TED Conversations

Tim Colgan


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Has religion outlived it's usefulness?

I'd like to start this conversation with a quote from Richard Dawkins:

"Many of us saw religion as harmless nonsense. Beliefs might lack all supporting evidence but, we thought, if people needed a crutch for consolation, where's the harm? September 11th changed all that. Revealed faith is not harmless nonsense, it can be lethally dangerous nonsense. Dangerous because it gives people unshakeable confidence in their own righteousness. Dangerous because it gives them false courage to kill themselves, which automatically removes normal barriers to killing others. Dangerous because it teaches enmity to others labelled only by a difference of inherited tradition. And dangerous because we have all bought into a weird respect, which uniquely protects religion from normal criticism. Let's now stop being so damned respectful!"

The Guardian, October 11, 2001

So my question is - assuming religion ever did serve a useful function for humanity, is it perhaps time that we get beyond religion and develop other tools to provide for human needs?

NOTE: To people making comments - I encourage you to not only give a brief response to the main question but also try to respond to one or more of the other comments. Keeping it brief, respectful and perhaps phrased as a question will help generate a true conversation. Thanks. And come back and visit when you can.


Closing Statement from Tim Colgan

Many thanks to all those who contributed to this discussion. Upon starting this conversation I was concerned that ted wasn't the right place, fearing it would be dominated by a single mind-set. But the diversity of opinions expressed here is amazing. These threads represent a true mosaic of human opinion. Perhaps not a perfect sampling, but a fascinating cross-sample of personal beliefs. The conversations themselves reveal a bit about humanity - filled with sibling rivalries, with moments of compassion. Highly recommended to anyone to take the time to read.

Although it's probably obvious from the conversation's introduction that my intentions included an agenda, that agenda was soon blown out of the water. We had trouble coming to agreement on the definition of religion. Whether it's called religion or not, humans need institutions to provide it's function. To me religion is most symbolized by it's place - temple, mosque, synagogue, church... A place where people gather to share their humanity and ponder the infinite, and their place in it. Perhaps ted is one of those places.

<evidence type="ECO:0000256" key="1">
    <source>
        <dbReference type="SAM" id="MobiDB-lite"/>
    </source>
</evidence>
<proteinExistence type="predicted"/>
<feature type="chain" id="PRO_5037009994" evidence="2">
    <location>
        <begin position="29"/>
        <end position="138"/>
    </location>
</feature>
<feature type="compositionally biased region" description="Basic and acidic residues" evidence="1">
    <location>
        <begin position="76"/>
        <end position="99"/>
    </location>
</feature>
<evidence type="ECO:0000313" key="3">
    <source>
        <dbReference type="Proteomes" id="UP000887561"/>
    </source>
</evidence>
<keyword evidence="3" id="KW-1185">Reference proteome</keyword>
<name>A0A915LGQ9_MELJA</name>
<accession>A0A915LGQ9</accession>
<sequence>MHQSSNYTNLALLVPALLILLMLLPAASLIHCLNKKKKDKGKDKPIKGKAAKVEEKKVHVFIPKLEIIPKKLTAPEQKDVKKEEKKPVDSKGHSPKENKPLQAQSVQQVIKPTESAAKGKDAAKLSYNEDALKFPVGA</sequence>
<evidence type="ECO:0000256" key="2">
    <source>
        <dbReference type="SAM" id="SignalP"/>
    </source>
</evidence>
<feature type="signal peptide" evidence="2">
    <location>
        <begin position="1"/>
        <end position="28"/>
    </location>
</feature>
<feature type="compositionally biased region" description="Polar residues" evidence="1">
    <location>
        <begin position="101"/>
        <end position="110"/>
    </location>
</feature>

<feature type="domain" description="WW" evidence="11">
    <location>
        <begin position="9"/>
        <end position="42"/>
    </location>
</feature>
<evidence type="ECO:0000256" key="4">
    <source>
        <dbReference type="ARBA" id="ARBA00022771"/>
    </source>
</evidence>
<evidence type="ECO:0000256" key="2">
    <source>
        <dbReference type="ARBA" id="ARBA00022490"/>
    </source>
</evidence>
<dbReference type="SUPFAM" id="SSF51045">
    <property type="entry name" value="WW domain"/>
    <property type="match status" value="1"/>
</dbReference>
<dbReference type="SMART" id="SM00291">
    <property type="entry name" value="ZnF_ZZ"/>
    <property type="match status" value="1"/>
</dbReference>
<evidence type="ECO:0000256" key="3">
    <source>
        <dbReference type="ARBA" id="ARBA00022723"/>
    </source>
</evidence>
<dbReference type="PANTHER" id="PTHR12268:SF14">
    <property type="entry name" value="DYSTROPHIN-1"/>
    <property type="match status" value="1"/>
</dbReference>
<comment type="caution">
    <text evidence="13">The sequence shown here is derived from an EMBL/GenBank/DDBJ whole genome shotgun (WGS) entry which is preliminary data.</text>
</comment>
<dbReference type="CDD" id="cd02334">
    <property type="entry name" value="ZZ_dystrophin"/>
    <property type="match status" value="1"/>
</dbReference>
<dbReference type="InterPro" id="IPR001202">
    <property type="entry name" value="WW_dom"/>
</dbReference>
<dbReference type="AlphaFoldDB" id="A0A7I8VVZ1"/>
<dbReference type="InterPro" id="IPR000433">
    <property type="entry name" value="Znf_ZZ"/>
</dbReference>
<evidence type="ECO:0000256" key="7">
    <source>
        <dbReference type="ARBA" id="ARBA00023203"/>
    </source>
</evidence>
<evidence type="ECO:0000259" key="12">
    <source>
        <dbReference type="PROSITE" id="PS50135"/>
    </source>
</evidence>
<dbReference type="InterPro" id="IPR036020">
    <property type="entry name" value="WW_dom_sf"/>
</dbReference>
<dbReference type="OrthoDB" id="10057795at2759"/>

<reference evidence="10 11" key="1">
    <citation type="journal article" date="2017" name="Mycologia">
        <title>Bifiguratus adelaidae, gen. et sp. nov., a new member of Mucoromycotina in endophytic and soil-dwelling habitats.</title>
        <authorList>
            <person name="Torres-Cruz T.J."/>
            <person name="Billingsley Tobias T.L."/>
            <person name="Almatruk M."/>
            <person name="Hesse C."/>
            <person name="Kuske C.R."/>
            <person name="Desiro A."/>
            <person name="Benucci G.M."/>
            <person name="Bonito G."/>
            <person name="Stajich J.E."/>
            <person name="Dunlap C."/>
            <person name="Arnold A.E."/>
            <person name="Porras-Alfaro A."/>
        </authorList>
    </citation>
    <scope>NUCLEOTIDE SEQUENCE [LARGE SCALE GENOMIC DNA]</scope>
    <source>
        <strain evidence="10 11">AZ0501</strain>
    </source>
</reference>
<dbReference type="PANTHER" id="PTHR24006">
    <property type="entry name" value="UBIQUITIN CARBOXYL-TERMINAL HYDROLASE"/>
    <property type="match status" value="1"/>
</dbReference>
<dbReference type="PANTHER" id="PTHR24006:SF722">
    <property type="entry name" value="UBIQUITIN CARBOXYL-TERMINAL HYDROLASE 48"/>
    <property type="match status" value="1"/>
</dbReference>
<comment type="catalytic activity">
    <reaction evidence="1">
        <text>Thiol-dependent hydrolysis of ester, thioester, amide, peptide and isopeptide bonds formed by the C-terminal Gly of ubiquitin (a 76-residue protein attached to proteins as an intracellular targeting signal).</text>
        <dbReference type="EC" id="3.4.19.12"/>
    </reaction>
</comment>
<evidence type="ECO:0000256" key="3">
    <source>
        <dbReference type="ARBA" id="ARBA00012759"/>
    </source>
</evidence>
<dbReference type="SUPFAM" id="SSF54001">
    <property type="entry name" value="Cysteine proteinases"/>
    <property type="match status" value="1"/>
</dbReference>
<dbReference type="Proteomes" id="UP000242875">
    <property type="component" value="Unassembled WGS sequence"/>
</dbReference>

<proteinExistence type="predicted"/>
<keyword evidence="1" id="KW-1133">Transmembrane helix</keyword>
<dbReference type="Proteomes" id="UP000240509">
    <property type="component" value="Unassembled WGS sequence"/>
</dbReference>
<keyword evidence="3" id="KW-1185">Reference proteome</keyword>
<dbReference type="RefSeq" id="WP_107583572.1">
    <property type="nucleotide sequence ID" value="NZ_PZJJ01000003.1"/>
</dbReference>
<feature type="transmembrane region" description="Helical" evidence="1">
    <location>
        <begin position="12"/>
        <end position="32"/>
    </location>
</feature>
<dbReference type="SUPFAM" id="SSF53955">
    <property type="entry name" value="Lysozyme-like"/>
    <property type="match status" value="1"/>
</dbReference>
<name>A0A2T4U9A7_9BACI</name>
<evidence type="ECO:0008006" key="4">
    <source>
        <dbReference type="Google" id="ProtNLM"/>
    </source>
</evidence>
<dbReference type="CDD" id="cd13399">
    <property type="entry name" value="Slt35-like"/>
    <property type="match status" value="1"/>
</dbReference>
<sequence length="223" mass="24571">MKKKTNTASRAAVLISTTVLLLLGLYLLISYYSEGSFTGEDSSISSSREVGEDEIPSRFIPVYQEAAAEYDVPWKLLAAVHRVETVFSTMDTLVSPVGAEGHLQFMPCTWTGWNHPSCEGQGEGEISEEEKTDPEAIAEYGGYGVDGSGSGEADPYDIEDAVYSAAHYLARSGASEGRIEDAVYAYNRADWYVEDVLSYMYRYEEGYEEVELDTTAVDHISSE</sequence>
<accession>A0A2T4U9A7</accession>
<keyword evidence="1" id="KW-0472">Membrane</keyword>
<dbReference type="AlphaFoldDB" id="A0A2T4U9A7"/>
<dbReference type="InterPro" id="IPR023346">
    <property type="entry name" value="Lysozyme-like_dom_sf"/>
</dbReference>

Thanks again to all who contributed. It has been truly enlightening. That's to say, each of you has shone light into some aspect of our topic.

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  • Feb 25 2011: daniel & Kathy:
    I notice your repeated reference to “consciousness”,“spirit” and “soul” and other incorporeal concepts. It appears that you believe in the independent presence of these non-physical things which have a common property in that they are intangible, impalpable and incapable of being investigated objectively (Similar to other religious entities). Why should a person give much weight to something that we have no indication? Among possible explantions for this unwarranted stance, both religiosity and psychologic tendency to cling to “something” immaterial that can defy death are apparent reasons .

    Science don’t ignore weird phenomena, on the contrary these represent the subject material for scientific research. When a mysterious phenomenon is well documented, science would attempt to find an explanation: In the past, ultrasonic effects constituted part of magician tricks until science made an explanation. When telepathy puzzles us, science attempts to explain it, e.g. quantum explanation. However many superphysical phenomena/concepts are not real (not reliably-not systematically documented) and the job of science is to recognize unexplained real phenomena from non-real claims. Till now there is no evidence that “consciousness” is real thing separate from the brain (the same applies for “spirit” and “soul”). Our current knowledge indicates that conscious activity is a result of nerve function influenced by stimuli.

    Our species has a wonderful capacity to imagine and conceptualise with the aid of complex brain and advanced language. Our wonderful brain allows us to undertake complex rational analysis, appreciate poetry and beauty but also makes it possible to deceive ourselves and others (illusions, hallucinations, non-real images…etc).
    • Feb 25 2011: to A Latif.